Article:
Terror suspect continues battle to get out of prison

Steven Harbaugh

The Department of Homeland Security has decided to appeal the release of Ashraf Al-Jailani, a 39-year-old Yemeni geochemist and former resident of Kent, who has suspected terrorist ties.

Al-Jailani has been in prison since October 2002. The latest developments mean that Al-Jailani will continue to be held in prison while the results of the appeal are pending.

Michele Swensen, Al-Jailani’s wife, has faced an uphill custody battle to have control of the couple’s three children as she has dealt with depression as a result of her husband’s incarceration. Last week, she regained custody of their children.

Soon the entire family may be back together if Al-Jailani’s lawyer Farhad Sethna has his way.

“I’m here for the long haul. I’m going to keep fighting for my client,” he said. “I’m not afraid of the Department of Homeland Security. What is most critical for people to understand is that this is not just the fight for one person to get out of jail. This is a fight that affects us all as Americans. We have to stand up for our civil liberties and hold the government accountable.”

Al-Jailani is currently being held at the Berks County Jail outside York, Pa.

In 1999, Al-Jailani’s business card was found on an al-Qaida money-launderer in New York, and it was discovered that he dialed some phone numbers in New York that were also dialed by Yemeni money-launderers. Three years later, following the Sept. 11 attacks, he was arrested at his job at GoJo Industries in Akron as police raided his Kent apartment and confiscated some of his belongings. Since then, he has been held without bail and without charges brought against him. He is currently being held on the basis of a prior domestic violence conviction.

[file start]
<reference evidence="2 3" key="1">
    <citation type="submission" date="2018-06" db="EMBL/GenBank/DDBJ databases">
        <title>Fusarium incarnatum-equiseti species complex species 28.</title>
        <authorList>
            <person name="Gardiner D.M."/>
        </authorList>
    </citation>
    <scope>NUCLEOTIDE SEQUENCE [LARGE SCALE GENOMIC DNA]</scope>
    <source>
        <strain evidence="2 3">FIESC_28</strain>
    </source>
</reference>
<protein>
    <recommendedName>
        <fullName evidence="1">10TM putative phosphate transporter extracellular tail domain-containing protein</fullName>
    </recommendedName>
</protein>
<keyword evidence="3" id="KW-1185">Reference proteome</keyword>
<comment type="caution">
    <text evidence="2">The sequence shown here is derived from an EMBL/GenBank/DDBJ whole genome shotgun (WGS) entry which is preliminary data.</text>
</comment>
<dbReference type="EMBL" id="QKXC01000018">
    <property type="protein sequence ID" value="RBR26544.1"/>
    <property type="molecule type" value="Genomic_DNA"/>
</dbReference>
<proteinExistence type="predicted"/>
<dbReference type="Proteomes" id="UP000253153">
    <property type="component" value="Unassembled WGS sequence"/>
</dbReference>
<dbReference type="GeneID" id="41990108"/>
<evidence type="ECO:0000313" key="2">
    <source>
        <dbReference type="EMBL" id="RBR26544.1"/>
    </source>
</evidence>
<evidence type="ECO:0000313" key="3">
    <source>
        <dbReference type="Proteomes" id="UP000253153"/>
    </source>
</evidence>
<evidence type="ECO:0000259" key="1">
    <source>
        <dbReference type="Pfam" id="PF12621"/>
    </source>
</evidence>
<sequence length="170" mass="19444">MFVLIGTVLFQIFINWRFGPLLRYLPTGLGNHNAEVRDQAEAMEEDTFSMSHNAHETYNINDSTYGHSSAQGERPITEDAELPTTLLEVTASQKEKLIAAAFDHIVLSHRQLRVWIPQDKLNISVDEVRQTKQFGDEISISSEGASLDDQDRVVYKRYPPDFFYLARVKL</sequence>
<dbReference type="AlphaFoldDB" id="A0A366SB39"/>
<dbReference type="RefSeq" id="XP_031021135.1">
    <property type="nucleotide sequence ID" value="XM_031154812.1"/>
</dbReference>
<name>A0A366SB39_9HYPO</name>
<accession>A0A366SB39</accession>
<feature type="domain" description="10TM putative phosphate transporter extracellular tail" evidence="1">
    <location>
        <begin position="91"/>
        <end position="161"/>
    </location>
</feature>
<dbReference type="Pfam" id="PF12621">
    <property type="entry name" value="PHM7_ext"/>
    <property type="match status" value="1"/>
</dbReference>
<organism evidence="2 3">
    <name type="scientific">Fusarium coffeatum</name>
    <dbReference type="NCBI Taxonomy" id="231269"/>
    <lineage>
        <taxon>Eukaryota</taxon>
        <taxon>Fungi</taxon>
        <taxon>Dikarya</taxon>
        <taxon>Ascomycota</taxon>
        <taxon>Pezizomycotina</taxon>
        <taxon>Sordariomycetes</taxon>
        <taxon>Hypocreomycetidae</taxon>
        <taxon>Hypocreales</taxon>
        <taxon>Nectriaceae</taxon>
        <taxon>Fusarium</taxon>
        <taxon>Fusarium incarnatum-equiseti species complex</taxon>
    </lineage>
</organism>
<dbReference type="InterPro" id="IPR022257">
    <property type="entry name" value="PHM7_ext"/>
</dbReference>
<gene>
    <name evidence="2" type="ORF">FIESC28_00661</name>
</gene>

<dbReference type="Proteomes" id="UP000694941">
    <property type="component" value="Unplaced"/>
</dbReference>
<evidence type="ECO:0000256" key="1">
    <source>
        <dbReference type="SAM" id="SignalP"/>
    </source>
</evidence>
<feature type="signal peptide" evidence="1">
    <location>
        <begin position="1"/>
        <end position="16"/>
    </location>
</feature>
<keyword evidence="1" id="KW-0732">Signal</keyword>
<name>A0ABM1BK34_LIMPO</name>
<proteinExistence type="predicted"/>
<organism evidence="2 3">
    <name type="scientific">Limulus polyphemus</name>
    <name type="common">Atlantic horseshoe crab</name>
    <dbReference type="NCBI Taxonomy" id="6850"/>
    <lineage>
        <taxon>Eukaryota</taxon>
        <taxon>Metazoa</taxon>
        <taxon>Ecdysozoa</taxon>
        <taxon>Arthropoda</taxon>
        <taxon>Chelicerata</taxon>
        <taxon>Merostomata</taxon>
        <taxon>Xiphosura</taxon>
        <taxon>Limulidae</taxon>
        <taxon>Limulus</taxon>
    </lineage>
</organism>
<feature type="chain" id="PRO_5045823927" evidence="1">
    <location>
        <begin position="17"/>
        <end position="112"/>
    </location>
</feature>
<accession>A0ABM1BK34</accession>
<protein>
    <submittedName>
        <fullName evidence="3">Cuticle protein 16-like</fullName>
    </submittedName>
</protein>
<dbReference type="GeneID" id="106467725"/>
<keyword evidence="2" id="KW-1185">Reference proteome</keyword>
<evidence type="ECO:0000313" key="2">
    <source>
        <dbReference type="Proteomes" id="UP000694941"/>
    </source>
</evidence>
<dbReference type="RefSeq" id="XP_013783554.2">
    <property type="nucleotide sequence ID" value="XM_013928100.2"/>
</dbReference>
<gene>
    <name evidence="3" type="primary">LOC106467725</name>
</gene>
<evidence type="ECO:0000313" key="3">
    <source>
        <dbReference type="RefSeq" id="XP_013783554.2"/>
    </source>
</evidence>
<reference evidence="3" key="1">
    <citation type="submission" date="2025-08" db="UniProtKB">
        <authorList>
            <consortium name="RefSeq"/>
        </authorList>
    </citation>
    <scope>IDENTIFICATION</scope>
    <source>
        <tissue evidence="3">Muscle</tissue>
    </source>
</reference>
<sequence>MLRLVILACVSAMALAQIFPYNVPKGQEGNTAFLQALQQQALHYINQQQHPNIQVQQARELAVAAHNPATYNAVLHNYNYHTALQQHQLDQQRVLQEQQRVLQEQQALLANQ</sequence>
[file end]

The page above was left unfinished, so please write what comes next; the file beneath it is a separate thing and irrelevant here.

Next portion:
Sethna said the fact that a terrorist suspect had his business card is not grounds to hold his client.

“I hand out hundreds of business cards a year,” he said. “If that were to end up in some criminal’s pocket, would that make me a criminal?”

Al-Jailani’s defense is that he was sending out business cards with resumes and at networking events to find a job.

Al-Jailani is very scared about deportation, Sethna said.

“He has a well-founded fear that he will be tortured if he were to be returned back to Yemen, because the FBI has made all these allegations against him,” Sethna said. “Yemen is a key ally in the War on Terror and he is fearful of being unfairly victimized.”

Michele Swensen, Al-Jailani’s wife, manages a Web site at www.helpashraf.com, where those that sympathize with her situation can submit contributions or read more about the case.

Aman Ali, president of the Muslim Student Association and columnist for the Stater, said the group organized a summer fundraiser and helped to raise $400 for Swensen.

Contact religion and culture reporter Steven Harbaugh at [email protected].